Why does the brunt of tradition fall squarely on the shoulders of women? I am fortunate to have been surrounded by strong and compelling women throughout my childhood. But this is sadly still the exception to the norm in India. And lately, I am finding out, even among expatriate Indians.
It is natural that when you leave your country, it becomes dearer to you. I miss my family, the home I grew up in, the city where I worked at, even the plants I tended to. And as it almost always is with memory, I tend to paint mine over with an indulgent brush that removes all harsh edges and sharp corners. I understand why one might try to hold on to these parts of our lives and attempt to recreate them in new lands.
This notwithstanding, I cannot get my head around some things. A woman I know here has been trying to get her husband’s permission, in vain, to cut her hair. Another I know was told she would have to remove the nail paint she’d whimsically painted on her fingers, each one a different shade. She is a girl of 22. A child, in my eyes. She has also been denied the ‘permission’ to change her hairdo. Some men lay down the law in no uncertain terms. This is how things are, this is how I like them, this is how a married Indian woman ought to be. I didn’t think men were this backward, this blatant about backwardness, even in this day.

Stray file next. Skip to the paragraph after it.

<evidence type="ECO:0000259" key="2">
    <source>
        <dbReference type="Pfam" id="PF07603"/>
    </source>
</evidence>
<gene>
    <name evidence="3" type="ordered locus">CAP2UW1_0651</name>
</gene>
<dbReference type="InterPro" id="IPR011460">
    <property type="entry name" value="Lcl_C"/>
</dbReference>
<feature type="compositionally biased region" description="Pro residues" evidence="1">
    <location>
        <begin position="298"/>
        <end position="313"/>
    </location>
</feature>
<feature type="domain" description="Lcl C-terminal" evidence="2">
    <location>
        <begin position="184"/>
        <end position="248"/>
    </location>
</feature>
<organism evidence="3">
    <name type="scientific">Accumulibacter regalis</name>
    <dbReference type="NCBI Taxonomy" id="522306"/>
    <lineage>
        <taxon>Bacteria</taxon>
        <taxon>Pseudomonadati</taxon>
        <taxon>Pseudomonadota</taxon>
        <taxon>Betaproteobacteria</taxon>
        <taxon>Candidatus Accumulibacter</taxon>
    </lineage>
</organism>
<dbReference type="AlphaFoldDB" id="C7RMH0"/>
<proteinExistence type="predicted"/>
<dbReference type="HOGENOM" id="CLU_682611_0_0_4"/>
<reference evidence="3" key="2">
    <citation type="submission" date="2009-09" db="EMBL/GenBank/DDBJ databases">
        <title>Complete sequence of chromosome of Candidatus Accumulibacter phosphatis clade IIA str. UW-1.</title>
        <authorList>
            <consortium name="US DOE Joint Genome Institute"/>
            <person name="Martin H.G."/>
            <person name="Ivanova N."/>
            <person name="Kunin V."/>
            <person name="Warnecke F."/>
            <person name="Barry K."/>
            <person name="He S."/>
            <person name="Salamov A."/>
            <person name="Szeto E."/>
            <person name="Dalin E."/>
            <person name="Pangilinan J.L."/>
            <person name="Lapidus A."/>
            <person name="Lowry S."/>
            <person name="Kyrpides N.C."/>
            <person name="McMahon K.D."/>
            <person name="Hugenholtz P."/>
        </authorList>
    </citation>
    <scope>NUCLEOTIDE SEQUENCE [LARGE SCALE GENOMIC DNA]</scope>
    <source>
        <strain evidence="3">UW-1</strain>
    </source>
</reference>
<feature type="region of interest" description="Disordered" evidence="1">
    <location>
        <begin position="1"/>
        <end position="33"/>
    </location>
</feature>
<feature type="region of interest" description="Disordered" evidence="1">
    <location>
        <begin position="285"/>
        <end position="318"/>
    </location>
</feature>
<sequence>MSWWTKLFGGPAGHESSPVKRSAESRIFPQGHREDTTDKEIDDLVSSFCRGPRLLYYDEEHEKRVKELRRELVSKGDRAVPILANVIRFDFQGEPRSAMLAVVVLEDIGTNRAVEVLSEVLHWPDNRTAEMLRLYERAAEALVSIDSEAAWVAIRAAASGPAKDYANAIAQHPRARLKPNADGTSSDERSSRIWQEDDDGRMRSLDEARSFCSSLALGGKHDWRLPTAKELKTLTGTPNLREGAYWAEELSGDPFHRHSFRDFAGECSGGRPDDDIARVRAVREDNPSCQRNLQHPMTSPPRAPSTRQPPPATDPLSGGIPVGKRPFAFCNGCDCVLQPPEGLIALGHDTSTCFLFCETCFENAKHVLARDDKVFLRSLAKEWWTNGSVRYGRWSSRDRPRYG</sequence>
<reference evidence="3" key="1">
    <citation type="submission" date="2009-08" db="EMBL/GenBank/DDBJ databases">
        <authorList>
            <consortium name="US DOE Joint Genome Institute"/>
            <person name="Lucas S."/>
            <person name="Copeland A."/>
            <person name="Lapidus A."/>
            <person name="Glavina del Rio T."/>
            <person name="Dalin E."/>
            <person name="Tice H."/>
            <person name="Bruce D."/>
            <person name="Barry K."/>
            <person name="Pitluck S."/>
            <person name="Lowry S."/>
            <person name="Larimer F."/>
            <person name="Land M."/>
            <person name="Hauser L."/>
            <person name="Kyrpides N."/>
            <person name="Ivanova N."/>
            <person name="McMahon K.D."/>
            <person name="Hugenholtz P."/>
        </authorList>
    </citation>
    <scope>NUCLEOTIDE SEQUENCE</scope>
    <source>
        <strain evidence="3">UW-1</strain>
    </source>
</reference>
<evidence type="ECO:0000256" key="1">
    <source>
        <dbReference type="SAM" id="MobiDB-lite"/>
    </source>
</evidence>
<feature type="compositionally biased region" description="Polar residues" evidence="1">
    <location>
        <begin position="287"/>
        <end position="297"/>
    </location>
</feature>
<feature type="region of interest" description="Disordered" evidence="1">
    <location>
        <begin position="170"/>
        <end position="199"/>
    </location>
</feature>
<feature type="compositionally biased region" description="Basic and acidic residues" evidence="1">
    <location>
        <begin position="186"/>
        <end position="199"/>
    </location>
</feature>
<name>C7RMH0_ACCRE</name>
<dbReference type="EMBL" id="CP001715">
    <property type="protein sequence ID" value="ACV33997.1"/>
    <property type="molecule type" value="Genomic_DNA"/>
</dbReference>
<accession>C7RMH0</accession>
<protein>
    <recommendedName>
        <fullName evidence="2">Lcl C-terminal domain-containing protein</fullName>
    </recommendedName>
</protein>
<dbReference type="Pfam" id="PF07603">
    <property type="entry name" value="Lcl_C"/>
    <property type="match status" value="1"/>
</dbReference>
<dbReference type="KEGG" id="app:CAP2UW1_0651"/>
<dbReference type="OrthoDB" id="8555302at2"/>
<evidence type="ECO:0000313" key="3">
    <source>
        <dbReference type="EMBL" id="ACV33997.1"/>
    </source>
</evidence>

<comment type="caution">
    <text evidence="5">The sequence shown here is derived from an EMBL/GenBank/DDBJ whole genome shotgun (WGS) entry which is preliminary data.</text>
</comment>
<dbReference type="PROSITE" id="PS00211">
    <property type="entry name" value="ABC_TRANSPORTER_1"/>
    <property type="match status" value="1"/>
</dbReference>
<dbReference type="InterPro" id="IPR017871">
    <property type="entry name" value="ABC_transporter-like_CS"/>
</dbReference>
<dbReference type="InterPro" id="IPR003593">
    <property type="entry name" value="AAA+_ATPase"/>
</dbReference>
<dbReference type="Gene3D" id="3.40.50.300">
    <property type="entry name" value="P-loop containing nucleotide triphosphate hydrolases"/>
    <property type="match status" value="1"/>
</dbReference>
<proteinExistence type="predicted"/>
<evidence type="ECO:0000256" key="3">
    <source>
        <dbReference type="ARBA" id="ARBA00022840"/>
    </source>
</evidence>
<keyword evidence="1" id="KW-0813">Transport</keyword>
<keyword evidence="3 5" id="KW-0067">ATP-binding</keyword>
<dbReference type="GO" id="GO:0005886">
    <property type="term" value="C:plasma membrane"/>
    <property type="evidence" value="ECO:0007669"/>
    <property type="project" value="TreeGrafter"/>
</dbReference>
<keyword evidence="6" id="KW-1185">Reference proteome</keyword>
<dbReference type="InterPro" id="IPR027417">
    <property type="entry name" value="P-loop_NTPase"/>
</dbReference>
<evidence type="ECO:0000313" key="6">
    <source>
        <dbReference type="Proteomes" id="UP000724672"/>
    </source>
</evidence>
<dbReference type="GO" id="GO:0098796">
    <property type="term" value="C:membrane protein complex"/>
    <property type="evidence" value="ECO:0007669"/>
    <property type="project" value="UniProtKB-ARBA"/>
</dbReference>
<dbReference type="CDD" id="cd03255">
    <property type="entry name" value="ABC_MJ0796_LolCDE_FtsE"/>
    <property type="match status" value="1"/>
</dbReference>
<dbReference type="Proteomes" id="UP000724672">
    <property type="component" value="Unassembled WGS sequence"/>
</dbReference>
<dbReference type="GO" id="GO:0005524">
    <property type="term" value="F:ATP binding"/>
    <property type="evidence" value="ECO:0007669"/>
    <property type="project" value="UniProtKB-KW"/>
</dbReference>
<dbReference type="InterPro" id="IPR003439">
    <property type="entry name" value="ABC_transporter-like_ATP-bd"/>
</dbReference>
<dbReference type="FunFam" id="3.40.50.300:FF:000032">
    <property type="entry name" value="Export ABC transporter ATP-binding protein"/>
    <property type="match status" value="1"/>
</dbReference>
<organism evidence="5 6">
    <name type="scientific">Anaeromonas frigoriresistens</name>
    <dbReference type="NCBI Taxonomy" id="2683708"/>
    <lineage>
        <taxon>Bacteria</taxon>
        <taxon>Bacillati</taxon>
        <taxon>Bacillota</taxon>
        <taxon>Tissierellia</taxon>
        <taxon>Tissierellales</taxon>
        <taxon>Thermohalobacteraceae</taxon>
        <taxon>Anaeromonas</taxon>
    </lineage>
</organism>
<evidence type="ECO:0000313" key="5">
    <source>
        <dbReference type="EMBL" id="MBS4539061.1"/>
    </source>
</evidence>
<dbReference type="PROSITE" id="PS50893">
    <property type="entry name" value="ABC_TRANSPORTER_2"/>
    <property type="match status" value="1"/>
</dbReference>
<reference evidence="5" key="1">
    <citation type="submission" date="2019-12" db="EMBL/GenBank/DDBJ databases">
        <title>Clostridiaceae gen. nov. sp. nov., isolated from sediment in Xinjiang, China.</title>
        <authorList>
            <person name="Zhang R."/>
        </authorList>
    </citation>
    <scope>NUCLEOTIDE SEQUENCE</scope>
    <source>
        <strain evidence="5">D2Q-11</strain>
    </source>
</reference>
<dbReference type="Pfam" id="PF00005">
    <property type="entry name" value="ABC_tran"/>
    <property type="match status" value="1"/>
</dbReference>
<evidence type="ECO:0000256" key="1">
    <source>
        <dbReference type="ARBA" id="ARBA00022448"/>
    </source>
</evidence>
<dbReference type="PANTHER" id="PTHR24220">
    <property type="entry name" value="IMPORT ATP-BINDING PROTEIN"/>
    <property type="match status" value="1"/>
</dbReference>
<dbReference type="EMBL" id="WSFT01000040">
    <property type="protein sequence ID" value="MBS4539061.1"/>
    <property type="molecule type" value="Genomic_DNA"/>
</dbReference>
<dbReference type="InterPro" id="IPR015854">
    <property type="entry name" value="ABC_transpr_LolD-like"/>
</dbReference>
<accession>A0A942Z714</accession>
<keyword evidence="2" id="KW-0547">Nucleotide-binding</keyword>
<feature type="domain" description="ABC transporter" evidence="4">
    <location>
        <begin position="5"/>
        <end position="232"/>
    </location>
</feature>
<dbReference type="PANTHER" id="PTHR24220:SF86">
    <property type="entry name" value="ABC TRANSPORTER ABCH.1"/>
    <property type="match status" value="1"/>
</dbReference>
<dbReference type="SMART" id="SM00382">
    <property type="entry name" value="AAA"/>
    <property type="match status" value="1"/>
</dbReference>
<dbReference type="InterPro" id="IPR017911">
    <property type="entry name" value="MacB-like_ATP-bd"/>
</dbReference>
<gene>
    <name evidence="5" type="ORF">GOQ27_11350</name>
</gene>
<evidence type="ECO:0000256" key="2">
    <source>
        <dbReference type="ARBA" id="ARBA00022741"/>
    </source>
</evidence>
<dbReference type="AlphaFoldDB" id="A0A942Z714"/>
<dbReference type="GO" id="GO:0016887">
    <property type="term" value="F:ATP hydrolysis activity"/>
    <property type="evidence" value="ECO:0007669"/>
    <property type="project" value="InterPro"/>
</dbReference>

Today India celebrates her 66th year of independence. I don’t know what we are celebrating. When a man treats a woman this way, and the woman lets him, whom does one lay the accountability on? These instances are just a sample of little injustices that are endemic to Indian society. There are horrors that are wreaked everyday that I doubt I have the stomach to write about.
What disturbs me is my own powerlessness. Aside from talking to people, or venting to the H, I can’t get involved in other people’s marriages, other women’s lives. I have begun to feel the only things we can really do well are these: Be good people, raise kind children free from bigotry and prejudice, and keep our little worlds as ideal as possible. It’s sad to think I can’t change the world, because when I was a child I used to think I could.